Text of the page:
The real estate mogul and his wife, socialite Lady Emily Crompton Candy, bought the four properties surrounding his lavish home to create a huge mansion where they live with their eight-year-old twins Isabella and Cayman.

He submitted the new plans to Runnymede Borough Council in May and hopes there will be no complaints from angry neighbors like previous developments.

Earlier this year, Mr. Candy submitted a planning application for a 424-square-foot lounge and dining room complete with Roman-style columns.

Earlier this year, Mr. Candy submitted a planning application for a 424-square-foot lounge and dining room complete with Roman-style columns.

The extension is a gigantic five-bedroom guest house, which is connected to the enormous main house via an underground tunnel.

The building’s design is presented as ‘neo-classic’ and Mr Candy is hoping to get approval by scrapping plans to build a new garage and outbuilding.

The plans were the latest in a long series of redevelopments of the lavish Candyland complex.

Earlier this year, the billionaire was given the go-ahead to dig a 20-meter tunnel that will provide access from his luxury pathway to an underground car museum, dance studio and wine cellar.

It is the latest in a series of major redevelopments of his £150 million estate in Egham, which has been dubbed 'Candyland'.

It is the latest in a series of major redevelopments of his £150 million estate in Egham, which has been dubbed ‘Candyland’.

This is connected to the guest house, which is located on his grand estate, via another 60-metre tunnel.

Last year, Mr Candy was given the green light for his underground car museum, which houses 57 motorcycles.

The property magnate developed a fortune of more than £600 million after starting in property management with his older brother Nick.

The brothers began renovating flats in their spare time between 1995 and 1999 and are now said to be worth more than £1.5 billion.

Christian Candy was given the go-ahead earlier this year to dig a 65-foot tunnel (pictured) that will provide access from its luxury pathway to an underground car museum, dance studio and wine cellar.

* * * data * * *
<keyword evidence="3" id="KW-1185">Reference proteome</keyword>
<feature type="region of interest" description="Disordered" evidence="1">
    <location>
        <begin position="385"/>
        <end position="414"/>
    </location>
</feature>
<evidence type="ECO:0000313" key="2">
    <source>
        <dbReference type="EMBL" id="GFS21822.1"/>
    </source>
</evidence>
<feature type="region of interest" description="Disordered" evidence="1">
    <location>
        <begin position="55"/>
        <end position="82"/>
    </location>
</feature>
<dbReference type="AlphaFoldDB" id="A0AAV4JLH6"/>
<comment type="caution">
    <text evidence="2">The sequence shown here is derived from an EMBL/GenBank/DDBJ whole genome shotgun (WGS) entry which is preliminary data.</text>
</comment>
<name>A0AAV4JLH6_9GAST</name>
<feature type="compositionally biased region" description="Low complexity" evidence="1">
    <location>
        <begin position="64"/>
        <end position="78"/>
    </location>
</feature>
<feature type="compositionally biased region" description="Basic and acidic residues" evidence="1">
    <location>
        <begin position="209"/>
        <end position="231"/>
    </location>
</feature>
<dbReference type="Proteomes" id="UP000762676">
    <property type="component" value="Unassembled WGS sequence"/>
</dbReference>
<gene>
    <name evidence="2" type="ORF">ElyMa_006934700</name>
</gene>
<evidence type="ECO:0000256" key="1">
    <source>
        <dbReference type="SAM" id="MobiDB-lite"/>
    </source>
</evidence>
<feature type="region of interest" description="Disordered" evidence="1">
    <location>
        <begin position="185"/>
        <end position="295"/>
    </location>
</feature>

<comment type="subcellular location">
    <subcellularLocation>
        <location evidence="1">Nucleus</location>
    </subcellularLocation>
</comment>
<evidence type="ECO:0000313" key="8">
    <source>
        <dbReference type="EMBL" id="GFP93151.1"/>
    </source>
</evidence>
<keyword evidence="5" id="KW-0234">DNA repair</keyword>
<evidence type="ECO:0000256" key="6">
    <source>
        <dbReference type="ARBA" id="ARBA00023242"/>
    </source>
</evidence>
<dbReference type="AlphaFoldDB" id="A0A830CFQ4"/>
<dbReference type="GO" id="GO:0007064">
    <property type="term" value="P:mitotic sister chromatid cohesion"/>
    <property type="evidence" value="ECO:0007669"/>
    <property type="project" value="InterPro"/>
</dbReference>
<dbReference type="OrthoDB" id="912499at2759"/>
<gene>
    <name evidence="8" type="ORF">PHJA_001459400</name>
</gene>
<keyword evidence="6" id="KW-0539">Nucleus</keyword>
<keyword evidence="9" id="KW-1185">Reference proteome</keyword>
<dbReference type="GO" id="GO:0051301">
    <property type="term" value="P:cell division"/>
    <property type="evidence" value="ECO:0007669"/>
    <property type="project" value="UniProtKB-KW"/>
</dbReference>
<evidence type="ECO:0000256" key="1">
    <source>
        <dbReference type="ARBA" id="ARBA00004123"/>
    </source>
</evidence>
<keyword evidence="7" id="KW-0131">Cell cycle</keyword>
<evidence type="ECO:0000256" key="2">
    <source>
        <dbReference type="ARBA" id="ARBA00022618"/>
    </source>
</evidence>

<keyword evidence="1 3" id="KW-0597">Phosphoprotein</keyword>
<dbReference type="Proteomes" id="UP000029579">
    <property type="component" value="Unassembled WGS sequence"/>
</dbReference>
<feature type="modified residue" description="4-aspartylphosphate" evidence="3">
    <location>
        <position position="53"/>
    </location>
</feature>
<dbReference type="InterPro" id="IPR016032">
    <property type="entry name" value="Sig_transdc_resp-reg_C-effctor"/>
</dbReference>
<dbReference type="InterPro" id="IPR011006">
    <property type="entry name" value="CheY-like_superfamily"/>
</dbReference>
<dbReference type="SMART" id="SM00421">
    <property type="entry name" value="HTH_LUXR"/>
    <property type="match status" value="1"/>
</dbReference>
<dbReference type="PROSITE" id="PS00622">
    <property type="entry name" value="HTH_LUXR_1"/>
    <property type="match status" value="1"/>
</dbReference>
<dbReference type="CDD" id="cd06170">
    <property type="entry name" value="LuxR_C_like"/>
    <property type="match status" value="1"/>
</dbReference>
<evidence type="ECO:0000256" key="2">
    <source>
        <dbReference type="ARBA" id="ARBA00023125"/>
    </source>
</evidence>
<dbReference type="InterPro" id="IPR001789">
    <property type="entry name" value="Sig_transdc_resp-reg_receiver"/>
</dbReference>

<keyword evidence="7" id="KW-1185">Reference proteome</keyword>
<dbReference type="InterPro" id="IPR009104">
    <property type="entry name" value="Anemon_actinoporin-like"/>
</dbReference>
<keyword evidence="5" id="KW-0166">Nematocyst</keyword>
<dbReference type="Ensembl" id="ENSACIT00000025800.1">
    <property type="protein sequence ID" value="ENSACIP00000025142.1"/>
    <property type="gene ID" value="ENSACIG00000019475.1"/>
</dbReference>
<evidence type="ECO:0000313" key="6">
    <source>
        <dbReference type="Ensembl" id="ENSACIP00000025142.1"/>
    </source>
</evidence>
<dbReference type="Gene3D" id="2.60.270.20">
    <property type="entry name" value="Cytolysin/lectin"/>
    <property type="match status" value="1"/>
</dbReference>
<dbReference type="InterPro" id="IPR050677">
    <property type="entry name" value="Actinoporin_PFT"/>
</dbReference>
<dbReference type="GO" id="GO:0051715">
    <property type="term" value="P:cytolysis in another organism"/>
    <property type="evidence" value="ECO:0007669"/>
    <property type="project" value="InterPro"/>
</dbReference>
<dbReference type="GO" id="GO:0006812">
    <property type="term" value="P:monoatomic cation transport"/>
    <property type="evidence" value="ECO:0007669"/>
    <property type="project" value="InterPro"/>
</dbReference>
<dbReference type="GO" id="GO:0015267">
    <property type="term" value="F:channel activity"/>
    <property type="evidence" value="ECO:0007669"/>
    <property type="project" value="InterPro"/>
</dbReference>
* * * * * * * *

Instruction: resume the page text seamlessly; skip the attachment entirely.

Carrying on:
Christian Candy was given the go-ahead earlier this year to dig a 65-foot tunnel (pictured) that will provide access from its luxury pathway to an underground car museum, dance studio and wine cellar.

They started with a one-bedroom apartment in Earl’s Court, London, which they bought with a loan from their grandmother before selling it for a profit of £50,000.

After several years of success, the brothers were able to give up their day job and found their real estate company Candy & Candy in 1999.

They are most famous for creating the luxury apartment complex One Hyde Park in Knightsbridge, central London.

The brothers also own a large collection of luxury superyachts, private jets and a motorboat called Catch Me If You Candy.

Why were the original plans for Chelsea Barracks changed?

The site of the former Chelsea Barracks, in west London, was originally bought in 2007 by Christian, his brother Nick and the Qatari royal family for £959 million.

Their plan had been to turn the former site of the Ministry of Defense into a £3 billion luxury apartment complex, with… Lord Rogers of Riverside’s studio, Rogers Stirk Harbor and Partners, designed the new complex.

However, Prince Charles reportedly objected to the plans, telling the Emir of Qatar at a meeting at Clarence House that it was “an eyesore.”

Later, Qatari Diar, the real estate arm of Qatar’s sovereign fund, withdrew its planning application for the development in West London.

This led the Candy Brothers to take legal action, claiming that the Qatari royal family dropped plans for the redevelopment after Prince Charles intervened.

They sued Qatari Diar for £81 million – the amount they should have received if planning permission had been granted for the original plans.

Justice Vos found that the Qatari partners had violated the terms of their agreement by withdrawing the plans after the intervention of the Prince of Wales, but ruled that the Candy brothers were not entitled to a payout of £68.5 million under the terms of the agreement. original contract.

In the end, the Candy brothers settled the dispute out of court for an undisclosed amount.

.

Leave A Reply

Your email address will not be published.